Ransomware dominates 2020
What a crazy week it’s been in the cybersecurity world. There’s really only one story this week: more ransomware-related incidents that are dominating the headlines.
- Microsoft published its Digital Defense Report
- UHS v. Ryuk
- CMA CGM v. Ragnar Locker
- Swatch v. ???
Digital Defense Report
Ransomware has dominated the news this year, with exfiltration and extortion tactics driving the number of incidents that we know about.
By Microsoft’s accounting, “Over 70% of human-operated ransomware attacks in the past year originated with Remote Desktop Protocol (RDP) brute force.”
Image from Microsoft’s Digital Defense Report
Microsoft noted that time to encryption is shrinking, “In some instances, cybercriminals went from initial entry to ransoming the entire network in less than 45 minutes.” To evade detection, ransomware operators disable preventative security controls within an organization. However, there are still opportunities to detect and respond to their initial access, lateral movement, and persistence mechanisms before your systems are encrypted.
Additionally, many of these top strains are exfiltrating data for additional extortion. Maze, REvil, and NetWalker all exfiltrate and leak victim data on their ransomware leak sites.
UHS v. Ryuk
Over the weekend of September 26, 2020, Universal Health Services (UHS) suffered from an incident involving Ryuk ransomware.
According to employees and patients reporting on social media platforms, the incident took place on September 27 at around 2:00 am CT. Internal IT systems have not been in operation since Sunday morning local time.
Some patients were even reportedly turned away and redirected to other hospitals after UHS facilities were unable to carry out lab work.
Employees shared publicly that computers rebooted and then showed a ransom note on the screen. Computers were then shut down, and IT staff asked hospital personnel to keep systems offline.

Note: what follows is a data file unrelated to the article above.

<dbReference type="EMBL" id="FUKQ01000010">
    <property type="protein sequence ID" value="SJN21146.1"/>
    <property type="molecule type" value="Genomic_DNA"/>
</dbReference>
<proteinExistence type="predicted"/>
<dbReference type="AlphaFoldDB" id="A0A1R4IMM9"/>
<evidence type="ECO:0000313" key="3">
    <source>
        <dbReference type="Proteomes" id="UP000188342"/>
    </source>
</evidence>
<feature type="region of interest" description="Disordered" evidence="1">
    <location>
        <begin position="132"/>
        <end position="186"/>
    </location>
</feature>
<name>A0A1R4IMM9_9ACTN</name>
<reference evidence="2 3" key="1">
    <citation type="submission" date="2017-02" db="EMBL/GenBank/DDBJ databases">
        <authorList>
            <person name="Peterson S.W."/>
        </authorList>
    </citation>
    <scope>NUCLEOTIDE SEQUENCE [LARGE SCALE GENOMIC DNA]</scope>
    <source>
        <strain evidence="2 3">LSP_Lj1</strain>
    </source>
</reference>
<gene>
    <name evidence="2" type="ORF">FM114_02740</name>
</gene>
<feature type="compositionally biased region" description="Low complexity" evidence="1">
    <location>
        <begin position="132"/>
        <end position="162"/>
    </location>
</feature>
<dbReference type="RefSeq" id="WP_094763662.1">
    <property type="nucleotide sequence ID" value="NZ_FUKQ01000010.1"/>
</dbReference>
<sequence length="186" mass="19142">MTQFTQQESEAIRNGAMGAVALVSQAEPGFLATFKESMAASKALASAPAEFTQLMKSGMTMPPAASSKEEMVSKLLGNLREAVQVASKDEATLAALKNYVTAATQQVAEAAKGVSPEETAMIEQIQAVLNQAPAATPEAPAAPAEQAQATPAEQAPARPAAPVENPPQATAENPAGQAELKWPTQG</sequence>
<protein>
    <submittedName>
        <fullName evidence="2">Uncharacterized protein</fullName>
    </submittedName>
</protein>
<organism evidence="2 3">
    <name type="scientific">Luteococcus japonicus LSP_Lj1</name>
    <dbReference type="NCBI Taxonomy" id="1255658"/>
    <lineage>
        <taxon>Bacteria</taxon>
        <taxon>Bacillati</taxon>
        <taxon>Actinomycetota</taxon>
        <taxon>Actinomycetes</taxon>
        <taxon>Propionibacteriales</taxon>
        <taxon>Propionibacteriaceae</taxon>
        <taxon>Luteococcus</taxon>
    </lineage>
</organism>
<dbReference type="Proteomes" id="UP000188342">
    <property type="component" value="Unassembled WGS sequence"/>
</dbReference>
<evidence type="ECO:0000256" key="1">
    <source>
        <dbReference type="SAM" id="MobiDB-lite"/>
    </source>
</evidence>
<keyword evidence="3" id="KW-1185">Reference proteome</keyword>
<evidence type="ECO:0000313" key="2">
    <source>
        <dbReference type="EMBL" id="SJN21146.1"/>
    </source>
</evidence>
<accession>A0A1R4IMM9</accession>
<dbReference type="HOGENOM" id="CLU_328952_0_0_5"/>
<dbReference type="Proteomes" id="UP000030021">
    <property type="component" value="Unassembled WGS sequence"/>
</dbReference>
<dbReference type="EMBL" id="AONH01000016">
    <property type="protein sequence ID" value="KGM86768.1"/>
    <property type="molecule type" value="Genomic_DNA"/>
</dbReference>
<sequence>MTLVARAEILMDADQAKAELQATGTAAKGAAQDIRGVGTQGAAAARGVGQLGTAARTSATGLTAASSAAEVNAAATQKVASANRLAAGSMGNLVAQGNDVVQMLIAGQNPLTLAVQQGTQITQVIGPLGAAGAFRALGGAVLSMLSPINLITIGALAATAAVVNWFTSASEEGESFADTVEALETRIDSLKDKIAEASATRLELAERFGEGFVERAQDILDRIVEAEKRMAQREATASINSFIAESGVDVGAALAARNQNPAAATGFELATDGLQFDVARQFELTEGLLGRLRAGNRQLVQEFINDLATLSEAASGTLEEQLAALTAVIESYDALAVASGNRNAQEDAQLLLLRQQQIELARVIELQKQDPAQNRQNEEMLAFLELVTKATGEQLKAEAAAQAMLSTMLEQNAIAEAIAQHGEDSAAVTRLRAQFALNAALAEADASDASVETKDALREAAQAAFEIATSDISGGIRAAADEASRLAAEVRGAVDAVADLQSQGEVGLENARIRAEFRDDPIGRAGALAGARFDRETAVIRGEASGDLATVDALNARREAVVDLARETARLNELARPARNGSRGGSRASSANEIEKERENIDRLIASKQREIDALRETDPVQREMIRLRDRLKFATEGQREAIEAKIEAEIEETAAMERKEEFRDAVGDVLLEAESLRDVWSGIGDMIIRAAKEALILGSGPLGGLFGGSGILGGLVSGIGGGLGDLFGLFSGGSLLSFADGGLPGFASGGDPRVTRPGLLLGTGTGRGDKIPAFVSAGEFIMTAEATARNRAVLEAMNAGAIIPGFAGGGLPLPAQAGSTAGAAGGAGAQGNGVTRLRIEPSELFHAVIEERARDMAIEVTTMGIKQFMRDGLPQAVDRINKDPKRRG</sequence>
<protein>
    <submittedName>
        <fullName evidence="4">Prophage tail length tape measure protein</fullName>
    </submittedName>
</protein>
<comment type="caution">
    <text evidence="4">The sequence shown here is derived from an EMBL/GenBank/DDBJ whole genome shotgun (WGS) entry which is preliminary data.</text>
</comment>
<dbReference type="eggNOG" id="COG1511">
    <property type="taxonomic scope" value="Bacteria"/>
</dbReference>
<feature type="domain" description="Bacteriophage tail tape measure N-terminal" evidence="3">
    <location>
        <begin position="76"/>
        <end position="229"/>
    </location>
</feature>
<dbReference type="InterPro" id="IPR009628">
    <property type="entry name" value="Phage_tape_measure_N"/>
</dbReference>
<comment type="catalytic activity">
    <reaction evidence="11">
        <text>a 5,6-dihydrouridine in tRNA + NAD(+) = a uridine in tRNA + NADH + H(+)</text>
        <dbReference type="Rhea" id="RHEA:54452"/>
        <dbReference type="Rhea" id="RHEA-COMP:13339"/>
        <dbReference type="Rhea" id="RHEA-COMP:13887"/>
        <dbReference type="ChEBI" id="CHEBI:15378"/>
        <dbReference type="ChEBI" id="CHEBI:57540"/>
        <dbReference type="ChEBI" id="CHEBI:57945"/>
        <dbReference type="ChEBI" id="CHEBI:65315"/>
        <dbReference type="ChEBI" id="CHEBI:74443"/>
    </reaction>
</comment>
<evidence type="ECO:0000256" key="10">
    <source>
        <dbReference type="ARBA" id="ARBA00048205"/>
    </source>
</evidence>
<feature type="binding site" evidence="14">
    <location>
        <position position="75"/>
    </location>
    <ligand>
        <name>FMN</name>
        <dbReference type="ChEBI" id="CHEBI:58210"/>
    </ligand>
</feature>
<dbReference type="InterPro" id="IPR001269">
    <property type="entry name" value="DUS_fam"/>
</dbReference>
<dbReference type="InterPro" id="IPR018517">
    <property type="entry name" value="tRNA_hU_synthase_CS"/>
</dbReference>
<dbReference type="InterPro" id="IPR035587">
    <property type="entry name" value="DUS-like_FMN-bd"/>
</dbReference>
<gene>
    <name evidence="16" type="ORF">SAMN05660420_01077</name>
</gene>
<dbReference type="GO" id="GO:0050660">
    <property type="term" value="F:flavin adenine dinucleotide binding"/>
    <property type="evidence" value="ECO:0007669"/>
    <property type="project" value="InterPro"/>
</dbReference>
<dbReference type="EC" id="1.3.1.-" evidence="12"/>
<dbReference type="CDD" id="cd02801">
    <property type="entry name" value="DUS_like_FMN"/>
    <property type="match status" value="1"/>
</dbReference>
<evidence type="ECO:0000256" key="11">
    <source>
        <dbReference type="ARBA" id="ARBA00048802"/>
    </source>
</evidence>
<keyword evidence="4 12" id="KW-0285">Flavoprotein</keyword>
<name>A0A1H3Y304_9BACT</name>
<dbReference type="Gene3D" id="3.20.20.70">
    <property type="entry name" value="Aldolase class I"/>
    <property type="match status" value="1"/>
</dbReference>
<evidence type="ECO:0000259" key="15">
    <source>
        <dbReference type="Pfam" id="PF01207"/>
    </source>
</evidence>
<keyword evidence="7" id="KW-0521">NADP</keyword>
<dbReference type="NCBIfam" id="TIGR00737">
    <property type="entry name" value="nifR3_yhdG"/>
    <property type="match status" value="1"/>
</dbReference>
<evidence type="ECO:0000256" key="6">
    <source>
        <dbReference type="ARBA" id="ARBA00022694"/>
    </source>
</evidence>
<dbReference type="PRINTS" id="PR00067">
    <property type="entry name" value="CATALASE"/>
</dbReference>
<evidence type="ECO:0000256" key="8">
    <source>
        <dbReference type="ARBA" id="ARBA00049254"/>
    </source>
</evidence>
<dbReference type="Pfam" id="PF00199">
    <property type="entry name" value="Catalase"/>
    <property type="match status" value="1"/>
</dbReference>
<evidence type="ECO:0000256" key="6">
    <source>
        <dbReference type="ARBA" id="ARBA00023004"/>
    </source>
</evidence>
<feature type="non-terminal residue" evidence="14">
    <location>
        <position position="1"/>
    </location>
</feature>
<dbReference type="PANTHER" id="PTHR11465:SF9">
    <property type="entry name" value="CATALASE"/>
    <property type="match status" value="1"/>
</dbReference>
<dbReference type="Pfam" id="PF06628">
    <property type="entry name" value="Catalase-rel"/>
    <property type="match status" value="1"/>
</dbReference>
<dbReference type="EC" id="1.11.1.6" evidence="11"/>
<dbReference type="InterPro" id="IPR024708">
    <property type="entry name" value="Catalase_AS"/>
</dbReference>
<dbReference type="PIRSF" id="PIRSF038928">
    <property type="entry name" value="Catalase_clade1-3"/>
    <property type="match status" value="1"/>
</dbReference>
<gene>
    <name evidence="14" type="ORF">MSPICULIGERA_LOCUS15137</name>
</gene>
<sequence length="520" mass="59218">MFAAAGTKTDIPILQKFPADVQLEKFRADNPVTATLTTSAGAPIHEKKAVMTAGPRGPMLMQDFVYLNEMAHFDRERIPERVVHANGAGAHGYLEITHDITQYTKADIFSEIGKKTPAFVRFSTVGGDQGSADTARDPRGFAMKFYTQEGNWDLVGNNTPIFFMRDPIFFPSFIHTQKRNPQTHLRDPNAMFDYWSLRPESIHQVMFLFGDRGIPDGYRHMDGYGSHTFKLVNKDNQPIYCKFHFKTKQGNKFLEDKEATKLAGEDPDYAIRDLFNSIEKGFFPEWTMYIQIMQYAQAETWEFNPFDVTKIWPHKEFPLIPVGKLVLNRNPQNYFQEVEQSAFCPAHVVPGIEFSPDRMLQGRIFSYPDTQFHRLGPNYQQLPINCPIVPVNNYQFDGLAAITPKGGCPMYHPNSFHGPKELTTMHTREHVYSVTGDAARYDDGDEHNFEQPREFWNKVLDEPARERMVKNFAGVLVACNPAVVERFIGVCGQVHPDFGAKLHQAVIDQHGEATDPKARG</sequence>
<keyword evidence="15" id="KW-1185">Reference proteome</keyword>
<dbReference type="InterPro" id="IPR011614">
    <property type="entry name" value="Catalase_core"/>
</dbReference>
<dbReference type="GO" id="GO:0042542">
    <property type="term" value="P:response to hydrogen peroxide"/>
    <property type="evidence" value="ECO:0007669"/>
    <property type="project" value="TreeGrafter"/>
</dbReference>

According to a Reddit thread, similar IT issues were reported in Arizona, Florida, and California.
UHS is one of the largest healthcare providers in the U.S., with more than 400 hospitals across the US and the UK.
CMA CGM v Ragnar Locker
French shipping giant CMA CGM S.A. suffered from an incident involving Ragnar Locker ransomware that brought down customer services.
The ransomware first encrypted the company’s offices in China over the weekend. How far it then spread across CMA CGM’s network isn’t clear, but the company’s main website was offline for some time and CMA CGM staff in Europe have been told not to use any company tech equipment.
When the website partially returned, it displayed a security notice that reads, “We have decided to temporarily suspend all access to our e-commerce sites to protect our customers,” along with a statement that all communications were secure and that maritime and port operations are functioning as normal.
In a statement Monday, CMA CGM describes a cyberattack “impacting peripheral servers” with access to applications interrupted to “prevent the malware from spreading.”
CMA CGM employees have shared a ransom note from Ragnar Locker mentioning CMA CGM by name. This shows that CMA CGM wasn’t a random target, but they were explicitly targeted.
Swatch v. ???
In similar news that’s still evolving, Swiss watchmaker Swatch Group shut down its IT systems over the weekend after identifying a cyberattack targeting its organization.
Swatch Group, a Swiss watchmaker known for its colorful watches, employs over 36,000 people with $9.6 billion in revenue for 2019.
“Swatch Group immediately assessed and analyzed the nature of the attack, took appropriate measures, and implemented the necessary corrections. The situation will return to normal as soon as possible,” they said in a statement to BleepingComputer.
Swatch Group wouldn’t elaborate further about the type of attack they suffered, but Bleeping Computer suggested it was likely a ransomware attack.
This sounds like a case of Swatch spotting the indicators of compromise in time to respond before data could be encrypted. This Swatch story could be the light at the end of the tunnel showing its possible to prevent ransomware outbreaks by monitoring your network and logs for indicators of compromise.